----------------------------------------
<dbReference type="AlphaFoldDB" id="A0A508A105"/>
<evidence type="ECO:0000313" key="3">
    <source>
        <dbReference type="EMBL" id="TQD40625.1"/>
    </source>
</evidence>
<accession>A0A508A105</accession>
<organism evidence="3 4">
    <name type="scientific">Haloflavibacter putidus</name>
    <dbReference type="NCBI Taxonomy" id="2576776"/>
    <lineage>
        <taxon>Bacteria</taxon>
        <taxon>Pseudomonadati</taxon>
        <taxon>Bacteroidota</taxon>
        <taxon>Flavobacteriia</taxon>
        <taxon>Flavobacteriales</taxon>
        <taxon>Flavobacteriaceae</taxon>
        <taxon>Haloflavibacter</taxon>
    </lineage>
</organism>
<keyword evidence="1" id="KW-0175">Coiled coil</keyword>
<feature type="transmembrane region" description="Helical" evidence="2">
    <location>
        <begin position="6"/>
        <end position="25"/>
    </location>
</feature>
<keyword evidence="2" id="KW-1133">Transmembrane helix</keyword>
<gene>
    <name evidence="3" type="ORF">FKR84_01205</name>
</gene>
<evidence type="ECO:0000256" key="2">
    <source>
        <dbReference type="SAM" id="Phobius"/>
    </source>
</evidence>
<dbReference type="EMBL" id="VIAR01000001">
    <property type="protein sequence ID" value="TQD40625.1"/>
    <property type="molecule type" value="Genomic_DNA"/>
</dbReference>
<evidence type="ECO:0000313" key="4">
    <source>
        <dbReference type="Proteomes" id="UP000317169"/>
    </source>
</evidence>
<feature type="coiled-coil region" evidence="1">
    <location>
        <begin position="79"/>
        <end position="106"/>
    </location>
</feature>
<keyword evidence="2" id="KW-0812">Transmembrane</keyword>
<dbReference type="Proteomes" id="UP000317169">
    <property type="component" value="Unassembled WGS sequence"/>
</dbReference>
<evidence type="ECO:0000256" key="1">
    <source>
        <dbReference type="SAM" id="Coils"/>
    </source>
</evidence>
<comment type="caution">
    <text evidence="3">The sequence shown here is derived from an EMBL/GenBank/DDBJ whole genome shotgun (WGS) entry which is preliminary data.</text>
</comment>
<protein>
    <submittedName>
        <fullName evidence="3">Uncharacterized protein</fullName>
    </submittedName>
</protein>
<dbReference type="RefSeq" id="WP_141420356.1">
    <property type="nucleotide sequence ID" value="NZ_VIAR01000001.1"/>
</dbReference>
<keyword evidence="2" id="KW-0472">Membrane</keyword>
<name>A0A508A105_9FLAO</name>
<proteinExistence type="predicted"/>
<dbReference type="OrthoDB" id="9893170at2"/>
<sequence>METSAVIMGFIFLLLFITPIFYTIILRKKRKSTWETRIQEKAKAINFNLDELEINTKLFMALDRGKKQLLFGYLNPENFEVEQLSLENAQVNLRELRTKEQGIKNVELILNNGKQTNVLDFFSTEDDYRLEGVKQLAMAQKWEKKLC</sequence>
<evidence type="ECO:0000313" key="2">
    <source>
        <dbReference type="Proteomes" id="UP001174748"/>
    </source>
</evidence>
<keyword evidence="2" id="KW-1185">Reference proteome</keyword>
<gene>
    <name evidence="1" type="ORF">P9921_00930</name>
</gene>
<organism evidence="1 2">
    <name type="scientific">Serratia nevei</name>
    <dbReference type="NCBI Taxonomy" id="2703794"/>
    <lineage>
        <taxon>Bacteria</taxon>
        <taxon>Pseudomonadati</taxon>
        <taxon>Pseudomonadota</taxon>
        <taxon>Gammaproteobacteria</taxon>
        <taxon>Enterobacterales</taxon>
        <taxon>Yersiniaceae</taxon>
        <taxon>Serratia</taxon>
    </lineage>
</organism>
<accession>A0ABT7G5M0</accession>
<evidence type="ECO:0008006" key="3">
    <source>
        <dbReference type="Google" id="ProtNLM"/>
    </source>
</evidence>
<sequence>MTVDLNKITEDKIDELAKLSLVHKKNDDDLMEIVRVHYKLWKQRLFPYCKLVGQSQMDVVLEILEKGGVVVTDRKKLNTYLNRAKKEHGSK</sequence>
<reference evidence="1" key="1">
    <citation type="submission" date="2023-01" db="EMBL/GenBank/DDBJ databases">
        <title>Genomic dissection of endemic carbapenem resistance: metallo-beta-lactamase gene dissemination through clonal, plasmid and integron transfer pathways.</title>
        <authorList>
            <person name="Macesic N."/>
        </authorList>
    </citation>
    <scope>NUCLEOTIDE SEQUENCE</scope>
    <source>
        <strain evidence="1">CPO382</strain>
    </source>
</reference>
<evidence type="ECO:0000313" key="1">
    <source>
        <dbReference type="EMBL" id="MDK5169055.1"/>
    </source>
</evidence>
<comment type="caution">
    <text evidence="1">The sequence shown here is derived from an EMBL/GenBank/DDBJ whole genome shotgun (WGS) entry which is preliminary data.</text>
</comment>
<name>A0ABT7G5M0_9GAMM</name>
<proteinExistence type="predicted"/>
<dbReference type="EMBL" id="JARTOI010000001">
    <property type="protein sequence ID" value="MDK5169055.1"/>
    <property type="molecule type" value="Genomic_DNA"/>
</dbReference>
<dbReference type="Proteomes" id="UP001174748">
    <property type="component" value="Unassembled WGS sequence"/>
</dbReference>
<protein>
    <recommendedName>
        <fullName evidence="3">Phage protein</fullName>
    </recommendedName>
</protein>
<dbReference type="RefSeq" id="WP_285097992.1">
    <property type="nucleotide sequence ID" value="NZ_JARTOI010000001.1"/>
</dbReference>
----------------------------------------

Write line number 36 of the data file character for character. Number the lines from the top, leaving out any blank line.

</evidence>